Giant Canada geese (Branta canadensis maxima) were common birds in the upper Midwest before the arrival of the white man. Unregulated hunting and wetland drainage reduced the number of giant Canadas to the point where they were thought to be extinct. In 1962, Dr. Harold Hanson of the Illinois Natural History Survey concluded that the geese that wintered at Rochester, Minnesota, were definitely giant Canada geese. Several other small remnant flocks were identified following the discovery in Minnesota. Many conservation agencies have worked to re-establish giant Canadas in their original breeding range. Success has been good and flocks are now well-established throughout the Midwest. Indiana has thriving concentrations of resident geese in several areas and the birds may nest in every county of the state. Major populations occur in the Indianapolis and Fort Wayne metropolitan areas, on coal company lands in southwestern Indiana and on many state Fish and Wildlife areas.
Giant Canada geese are the largest of the 11 subspecies of Canada geese. Some males reach weights exceeding 20 pounds, but the average weights are 12 lbs., 8 oz. for adult males and 12 lbs., 2 oz. for adult females. Giant Canada geese tend to be large, have light-colored breast feathers, a white check patch, white flecks on their heads, a longer bill and greater leg length than other races of Canada geese.
Canada geese usually mate for life. When a pair is broken apart, a new mate is chosen. Mates are normally selected when the birds are two years old, but nesting generally does not occur until they are three years old. Canada geese lay an average of five eggs per clutch; if the nest is destroyed before incubation has begun, the goose may renest. The eggs hatch after the female has incubated them for 25-30 days. Once the eggs hatch, both parents care for the young. Adults take good care of the young and are extremely defensive when danger threatens. In areas where several pairs and their broods are located close together, pairs and broods may join forming “gang broods.” The goslings are capable of flight about 71 days after hatching. The family groups stay together well into the winter.
Geese are grazers. They eat large quantities of grasses and forbs in the spring and summer. As the weather turns cooler in the fall, grain, especially corn, becomes a major part of their diet.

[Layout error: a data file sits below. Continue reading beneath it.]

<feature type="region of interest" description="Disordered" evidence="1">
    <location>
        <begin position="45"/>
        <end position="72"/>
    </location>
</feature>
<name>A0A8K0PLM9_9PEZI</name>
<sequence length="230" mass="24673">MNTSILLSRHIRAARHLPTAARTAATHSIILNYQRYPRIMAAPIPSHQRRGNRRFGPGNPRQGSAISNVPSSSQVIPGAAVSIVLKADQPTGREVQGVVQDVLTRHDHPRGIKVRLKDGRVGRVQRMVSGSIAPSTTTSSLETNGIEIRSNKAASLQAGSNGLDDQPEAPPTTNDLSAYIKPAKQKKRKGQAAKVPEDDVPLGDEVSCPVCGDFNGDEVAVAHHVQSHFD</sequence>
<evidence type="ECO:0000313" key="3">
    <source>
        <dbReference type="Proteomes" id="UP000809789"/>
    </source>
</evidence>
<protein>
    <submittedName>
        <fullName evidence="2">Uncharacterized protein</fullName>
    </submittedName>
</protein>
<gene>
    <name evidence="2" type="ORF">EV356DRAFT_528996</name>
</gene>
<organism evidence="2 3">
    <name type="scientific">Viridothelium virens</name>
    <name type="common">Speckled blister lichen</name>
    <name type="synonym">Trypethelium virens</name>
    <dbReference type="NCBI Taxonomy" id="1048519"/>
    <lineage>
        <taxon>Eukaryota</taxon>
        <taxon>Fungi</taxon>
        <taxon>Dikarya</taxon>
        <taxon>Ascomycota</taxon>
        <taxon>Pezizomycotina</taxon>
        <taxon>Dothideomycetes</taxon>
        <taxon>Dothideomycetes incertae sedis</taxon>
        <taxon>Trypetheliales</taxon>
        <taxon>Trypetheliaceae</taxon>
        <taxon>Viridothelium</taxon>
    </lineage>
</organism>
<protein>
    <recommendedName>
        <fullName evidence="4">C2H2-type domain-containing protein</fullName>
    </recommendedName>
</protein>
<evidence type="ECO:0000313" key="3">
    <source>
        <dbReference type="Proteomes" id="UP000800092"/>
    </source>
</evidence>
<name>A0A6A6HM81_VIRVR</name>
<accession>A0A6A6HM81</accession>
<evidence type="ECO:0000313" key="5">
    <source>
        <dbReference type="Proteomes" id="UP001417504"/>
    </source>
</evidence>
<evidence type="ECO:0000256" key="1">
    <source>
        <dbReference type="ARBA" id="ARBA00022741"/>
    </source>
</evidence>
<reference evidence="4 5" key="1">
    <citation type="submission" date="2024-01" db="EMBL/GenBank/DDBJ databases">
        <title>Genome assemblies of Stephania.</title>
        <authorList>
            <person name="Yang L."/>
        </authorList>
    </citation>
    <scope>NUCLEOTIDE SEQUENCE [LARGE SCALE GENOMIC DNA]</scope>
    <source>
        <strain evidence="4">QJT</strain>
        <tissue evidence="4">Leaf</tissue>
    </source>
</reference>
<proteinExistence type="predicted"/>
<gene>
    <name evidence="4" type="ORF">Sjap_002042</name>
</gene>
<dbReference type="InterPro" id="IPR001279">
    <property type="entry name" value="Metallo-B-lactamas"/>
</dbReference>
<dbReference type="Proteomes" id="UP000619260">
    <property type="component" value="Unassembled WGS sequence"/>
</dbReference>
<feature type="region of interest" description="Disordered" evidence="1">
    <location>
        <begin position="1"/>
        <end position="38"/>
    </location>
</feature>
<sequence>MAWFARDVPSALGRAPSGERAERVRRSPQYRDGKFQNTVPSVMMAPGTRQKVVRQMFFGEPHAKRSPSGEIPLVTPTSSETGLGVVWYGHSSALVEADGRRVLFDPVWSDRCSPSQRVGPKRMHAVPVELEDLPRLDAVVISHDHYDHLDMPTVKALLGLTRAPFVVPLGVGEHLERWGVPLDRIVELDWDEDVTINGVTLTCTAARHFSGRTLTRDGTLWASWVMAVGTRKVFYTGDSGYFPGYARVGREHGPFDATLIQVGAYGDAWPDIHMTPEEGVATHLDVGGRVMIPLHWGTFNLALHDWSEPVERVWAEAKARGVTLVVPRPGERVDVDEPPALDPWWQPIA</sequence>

Giant Canada geese were common nesters in the Grand Kankakee River marsh before it was drained for agricultural purposes. Remnants of live decoy flocks which were preserved by a few individuals were the source of most of the geese released throughout Indiana. The reestablishment began in 1935. Today, Canada geese are common in Indiana, providing many viewing and hunting opportunities.
Canada goose hunting is a traditional sport. Blinds, pits, decoys, retrieving dogs, marshes, corn stubble fields, goose calls, magnum shotguns, frosty dawns, sleet, snow and good friends are all a part of it. Hunters take from 15,000 to 20,000 geese annually in Indiana.
ATTRACTING NESTING GEESE
If Canada geese are present in an area, they can often be attracted to nest on a particular pond, lake or marsh, if the owner is willing to put forth some effort. The preferred nesting site is an island. Islands which are not disturbed during nesting season frequently attract nesting pairs. When building earthen islands is impractical, floating platforms can be anchored in the pond to serve as artificial islands. Other types of nesting structure can be used. Hay-filled, elevated tubs, are excellent goose nesting sites which have the advantage of being nearly predator-proof. With all types of nesting sites, it is important that the birds are not disturbed during the nesting period. When considering attracting geese to a pond or lake, it is important to realize that sometimes these birds can cause problems. Problems are especially prevalent on developed lakes. In doing so, they can inflict considerable pain. As the population of geese increases so does the potential for problems. Canada geese can ruin meticulously manicured lawns with their grazing activities and swimming areas can sometimes be seriously degraded when geese leave their droppings scattered about. In addition, giant Canadas are aggressive during the nesting season and will forcefully defend their territory against all intruders. Because of such potential problems, efforts to attract geese should be made in only nonresidential areas. For ideas about problem Canada geese, see Controlling Nuisance Geese.